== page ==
When you think of Brooklyn, tennis is probably not the first thing that comes to mind. But it would be hard to find a better symbol for the once-embattled, now-resurgent borough of New York City than the five-court facility that sits near its center, the Knickerbocker Field Club.
The Knick, as it’s known to its 170 members, is one of the oldest tennis clubs in the U.S., and one of its least-likely survivors. Founded in 1889, with clay courts, a golf course and a Colonial Revival clubhouse, it joined the Natio-nal Register of Historic Places in 1982.
But like much of Brooklyn in those days, it was no longer thriving. By the end of the ’80s, the clubhouse had been destroyed by arson, and membership was in steep decline. All that was left were those clay courts, hemmed in by a noisy subway line on one side and towering apartment blocks on the other.
That was still enough to attract one crucial new member. In the early ’90s, Ray Habib, a native Brooklynite and longtime tennis addict, kept hearing friends talk about a club with Har-Tru courts. Those were the magic words. Habib had been “bitten by the tennis bug” as a teenager in the 1960s, when he picked up the game at a park in Bay Ridge; like many public facilities in New York then, the courts were clay.
“I got lost trying to find The Knick, like everybody else,” Habib says of the club, which is invisible from the surrounding streets. “When I finally saw the Har-Tru back there, it felt like an oasis.”
An oasis that needed a little bit of work, that is. Habib has done much of that work. During the ’90s, he transitioned from playing in the club’s tournaments to running them. By 2002, he was running The Knick itself, as its new president, a title he still happily holds.
“We used to save our money for a rainy day,” Habib says of The Knick’s lean years. “I had a different philosophy, which was to try to get things done now.”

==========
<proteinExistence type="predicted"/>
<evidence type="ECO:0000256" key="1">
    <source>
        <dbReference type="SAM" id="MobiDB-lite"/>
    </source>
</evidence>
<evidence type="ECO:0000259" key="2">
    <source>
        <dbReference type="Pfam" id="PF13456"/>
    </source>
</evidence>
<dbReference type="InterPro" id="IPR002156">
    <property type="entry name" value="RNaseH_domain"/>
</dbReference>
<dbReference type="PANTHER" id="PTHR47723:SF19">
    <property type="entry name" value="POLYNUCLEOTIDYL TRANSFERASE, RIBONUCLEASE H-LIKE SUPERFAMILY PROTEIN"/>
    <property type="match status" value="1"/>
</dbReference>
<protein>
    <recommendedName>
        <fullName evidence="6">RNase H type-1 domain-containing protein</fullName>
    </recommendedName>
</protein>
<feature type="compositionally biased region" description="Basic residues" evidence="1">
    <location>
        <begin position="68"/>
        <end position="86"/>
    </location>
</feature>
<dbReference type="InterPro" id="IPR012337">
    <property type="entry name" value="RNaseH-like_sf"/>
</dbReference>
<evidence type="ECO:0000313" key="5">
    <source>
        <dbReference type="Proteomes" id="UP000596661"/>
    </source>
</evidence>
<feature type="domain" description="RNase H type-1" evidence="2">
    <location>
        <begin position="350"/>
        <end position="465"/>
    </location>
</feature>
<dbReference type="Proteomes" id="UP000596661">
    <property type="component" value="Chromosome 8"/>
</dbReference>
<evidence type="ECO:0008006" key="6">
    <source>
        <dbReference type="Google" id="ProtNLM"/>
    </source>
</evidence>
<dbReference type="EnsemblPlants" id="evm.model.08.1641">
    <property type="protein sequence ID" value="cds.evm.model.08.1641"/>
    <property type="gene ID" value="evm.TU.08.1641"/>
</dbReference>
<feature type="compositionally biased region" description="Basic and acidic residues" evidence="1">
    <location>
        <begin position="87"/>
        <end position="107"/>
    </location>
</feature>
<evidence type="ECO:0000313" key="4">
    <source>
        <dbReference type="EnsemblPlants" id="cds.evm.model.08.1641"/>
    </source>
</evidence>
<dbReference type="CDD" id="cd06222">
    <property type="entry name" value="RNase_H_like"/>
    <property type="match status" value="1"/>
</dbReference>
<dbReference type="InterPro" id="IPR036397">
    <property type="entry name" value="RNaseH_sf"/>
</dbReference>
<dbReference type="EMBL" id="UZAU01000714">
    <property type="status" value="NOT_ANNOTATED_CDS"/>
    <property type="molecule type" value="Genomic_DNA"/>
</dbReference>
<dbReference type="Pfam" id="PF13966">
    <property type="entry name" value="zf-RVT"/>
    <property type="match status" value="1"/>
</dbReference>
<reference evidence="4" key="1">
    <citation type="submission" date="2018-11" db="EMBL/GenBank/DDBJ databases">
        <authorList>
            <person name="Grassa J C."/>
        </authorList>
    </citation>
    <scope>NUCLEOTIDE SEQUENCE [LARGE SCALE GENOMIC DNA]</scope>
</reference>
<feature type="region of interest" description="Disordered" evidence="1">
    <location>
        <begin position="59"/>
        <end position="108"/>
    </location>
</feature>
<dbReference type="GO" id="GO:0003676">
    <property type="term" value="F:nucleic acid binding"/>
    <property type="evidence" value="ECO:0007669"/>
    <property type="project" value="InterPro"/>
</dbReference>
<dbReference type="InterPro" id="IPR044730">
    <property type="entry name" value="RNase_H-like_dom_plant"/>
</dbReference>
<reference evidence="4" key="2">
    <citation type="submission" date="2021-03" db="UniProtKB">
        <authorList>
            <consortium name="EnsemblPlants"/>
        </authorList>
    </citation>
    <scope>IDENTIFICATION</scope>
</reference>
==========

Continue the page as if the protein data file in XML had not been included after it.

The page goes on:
Even as Habib has reinvigorated The Knick, his work there, and the community it has created, have helped him bounce back from personal tragedy. On the morning of September 11, 2001, his wife, Barbara, was in the World Trade Center’s north tower. She normally worked in midtown, but as Habib says, “fate had it that they wanted her downtown that day.”
Early for a 9:00 a.m. meeting, Barbara was killed when the first plane hit. For the last 10 years, Habib has worked as a volunteer for a 9/11 group called 9/11 Tribute Museum. With other family members, survivors and firemen, he conducts walking tours of the area and shares personal stories.
Along with his volunteer work, Habib, 66, holds down a full-time job at the Brooklyn Navy Yard. During the summer, he tries to set his schedule to give himself time to devote to The Knick. Maintaining the facility is a full-time job of its own, but Habib, who was a four-year player at Hunter College, has found time to win a few club doubles championships over the years.
“It’s a passion,” Habib says. “I love having an idea for the club, getting it implemented, and then seeing the reaction when new members discover us.”
Habib’s example is a reminder that boroughs like Brooklyn, and places like The Knickerbocker, don’t bounce back on their own. It takes a person with the passion to look around and believe that it can get better. Tennis is an individual sport, but what the individual puts into it, one can get back tenfold from the community one builds.
For generations, and for generations to come, tennis has positively impacted the young and old, on and off the court, in countless ways. In this year’s Heroes special, we’ve selected 30 such stories, including a 10-year-old amputee’s life-changing moment with Roger Federer, the rebuilding of a college program after Hurricane Katrina, a former prodigy’s important message as an adult, and a 78-year-old coach’s enduring influence on the pros. Taken together, these 30 stories illustrate how people grow up, grow as individuals and grow old with tennis—the sport of a lifetime. Click here for more Heroes stories.